Surgical resection has been offered for MPM since the 1950’s, although it has only been in the last 15 years that randomised trials have been initiated in order to investigate its roles. Any treatment for any condition in medicine is a balance of the risks and benefits, with it being possible to consider the benefits simply as quality and length of life. Unfortunately, the inevitable skill of surgeons in selecting carefully the youngest, fittest patients with early stage disease ingrains significant selection bias when considering the outcomes of non-randomised cohort studies. The second issue is the tendency for some authors and readers to overlook the difference between associative and causative effects.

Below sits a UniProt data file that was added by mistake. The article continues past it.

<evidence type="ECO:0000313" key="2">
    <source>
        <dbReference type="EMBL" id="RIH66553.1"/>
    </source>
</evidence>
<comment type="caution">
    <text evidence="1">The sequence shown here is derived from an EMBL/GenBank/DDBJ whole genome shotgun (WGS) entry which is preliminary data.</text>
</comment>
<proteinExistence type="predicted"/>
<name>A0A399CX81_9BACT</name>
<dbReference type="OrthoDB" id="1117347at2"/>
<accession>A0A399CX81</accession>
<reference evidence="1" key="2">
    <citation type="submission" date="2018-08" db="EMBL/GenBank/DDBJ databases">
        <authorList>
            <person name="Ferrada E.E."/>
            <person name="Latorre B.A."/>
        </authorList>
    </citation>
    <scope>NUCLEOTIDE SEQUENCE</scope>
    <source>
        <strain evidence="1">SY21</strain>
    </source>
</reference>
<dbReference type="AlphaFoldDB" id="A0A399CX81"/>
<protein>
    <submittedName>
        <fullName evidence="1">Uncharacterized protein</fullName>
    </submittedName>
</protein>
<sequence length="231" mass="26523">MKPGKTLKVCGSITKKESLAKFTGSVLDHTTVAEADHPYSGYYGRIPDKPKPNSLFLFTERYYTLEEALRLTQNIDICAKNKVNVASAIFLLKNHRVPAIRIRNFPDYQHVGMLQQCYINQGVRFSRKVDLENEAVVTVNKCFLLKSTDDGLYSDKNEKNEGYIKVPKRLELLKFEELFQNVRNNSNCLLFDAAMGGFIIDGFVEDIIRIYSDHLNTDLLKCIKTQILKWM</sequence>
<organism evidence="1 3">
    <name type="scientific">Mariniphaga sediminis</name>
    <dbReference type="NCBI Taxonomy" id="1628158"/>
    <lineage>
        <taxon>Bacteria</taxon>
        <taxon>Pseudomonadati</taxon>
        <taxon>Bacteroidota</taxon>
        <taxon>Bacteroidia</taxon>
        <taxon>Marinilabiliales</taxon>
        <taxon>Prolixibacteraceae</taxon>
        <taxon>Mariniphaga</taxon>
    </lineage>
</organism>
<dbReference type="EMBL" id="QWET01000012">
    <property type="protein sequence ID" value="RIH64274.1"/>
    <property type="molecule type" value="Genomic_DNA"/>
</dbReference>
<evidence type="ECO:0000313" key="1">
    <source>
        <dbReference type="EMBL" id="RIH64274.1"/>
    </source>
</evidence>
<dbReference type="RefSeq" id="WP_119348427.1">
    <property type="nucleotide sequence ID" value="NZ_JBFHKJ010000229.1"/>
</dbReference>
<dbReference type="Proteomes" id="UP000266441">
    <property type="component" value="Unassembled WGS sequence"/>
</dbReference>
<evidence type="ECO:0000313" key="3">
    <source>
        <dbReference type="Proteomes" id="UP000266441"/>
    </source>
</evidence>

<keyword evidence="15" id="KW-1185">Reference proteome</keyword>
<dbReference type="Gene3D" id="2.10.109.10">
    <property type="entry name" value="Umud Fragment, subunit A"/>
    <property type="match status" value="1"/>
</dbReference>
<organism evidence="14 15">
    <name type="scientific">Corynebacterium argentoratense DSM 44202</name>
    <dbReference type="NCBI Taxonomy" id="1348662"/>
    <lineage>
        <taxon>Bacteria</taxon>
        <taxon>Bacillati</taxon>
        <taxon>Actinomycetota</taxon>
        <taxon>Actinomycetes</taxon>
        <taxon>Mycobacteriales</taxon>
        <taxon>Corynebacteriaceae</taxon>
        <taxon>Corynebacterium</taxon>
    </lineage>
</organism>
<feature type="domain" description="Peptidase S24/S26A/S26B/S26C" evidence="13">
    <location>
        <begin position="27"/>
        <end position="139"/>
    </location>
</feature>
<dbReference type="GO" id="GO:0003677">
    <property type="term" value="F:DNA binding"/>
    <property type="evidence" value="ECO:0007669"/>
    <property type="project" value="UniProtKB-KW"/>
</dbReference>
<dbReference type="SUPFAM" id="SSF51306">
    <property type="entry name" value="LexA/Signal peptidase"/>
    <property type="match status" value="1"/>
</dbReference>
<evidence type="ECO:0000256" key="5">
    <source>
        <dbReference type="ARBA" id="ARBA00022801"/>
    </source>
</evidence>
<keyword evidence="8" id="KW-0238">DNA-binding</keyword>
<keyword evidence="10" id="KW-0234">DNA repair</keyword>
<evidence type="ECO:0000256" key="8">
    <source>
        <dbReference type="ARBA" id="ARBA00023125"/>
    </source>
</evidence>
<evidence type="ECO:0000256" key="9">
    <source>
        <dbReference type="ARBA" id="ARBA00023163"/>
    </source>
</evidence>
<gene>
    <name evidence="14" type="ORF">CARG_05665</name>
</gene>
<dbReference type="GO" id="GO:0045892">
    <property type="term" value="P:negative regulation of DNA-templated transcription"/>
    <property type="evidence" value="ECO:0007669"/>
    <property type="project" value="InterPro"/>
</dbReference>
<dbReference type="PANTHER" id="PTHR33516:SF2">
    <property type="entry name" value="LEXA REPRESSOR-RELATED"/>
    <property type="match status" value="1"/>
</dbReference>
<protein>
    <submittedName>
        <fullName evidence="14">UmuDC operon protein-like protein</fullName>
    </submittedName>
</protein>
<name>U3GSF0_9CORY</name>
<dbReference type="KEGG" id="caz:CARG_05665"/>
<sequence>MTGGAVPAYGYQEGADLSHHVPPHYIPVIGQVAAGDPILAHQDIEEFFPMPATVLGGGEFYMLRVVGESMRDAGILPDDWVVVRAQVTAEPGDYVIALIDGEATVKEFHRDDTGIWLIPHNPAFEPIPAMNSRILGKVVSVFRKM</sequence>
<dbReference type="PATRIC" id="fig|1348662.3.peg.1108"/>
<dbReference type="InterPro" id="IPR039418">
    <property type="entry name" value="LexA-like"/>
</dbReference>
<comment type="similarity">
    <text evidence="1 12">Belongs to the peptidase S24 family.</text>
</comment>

This presentation will consider historical aspects of mesothelioma surgery, focusing on the definitions standardised by the IASLC: partial pleurectomy, pleurectomy decortication, extended pleurectomy decortication and extrapleural pneumonectomy. The evidence base for each option will be considered focusing on the potential benefits of quality and length of life balanced against the risks of surgery. Two randomised studies have been completed in the United Kingdom and two are currently recruiting. The results of the MesoVATS and MARS trials will be discussed in the current context, together with progress reports of the current MARS-2 and MesoTRAP studies.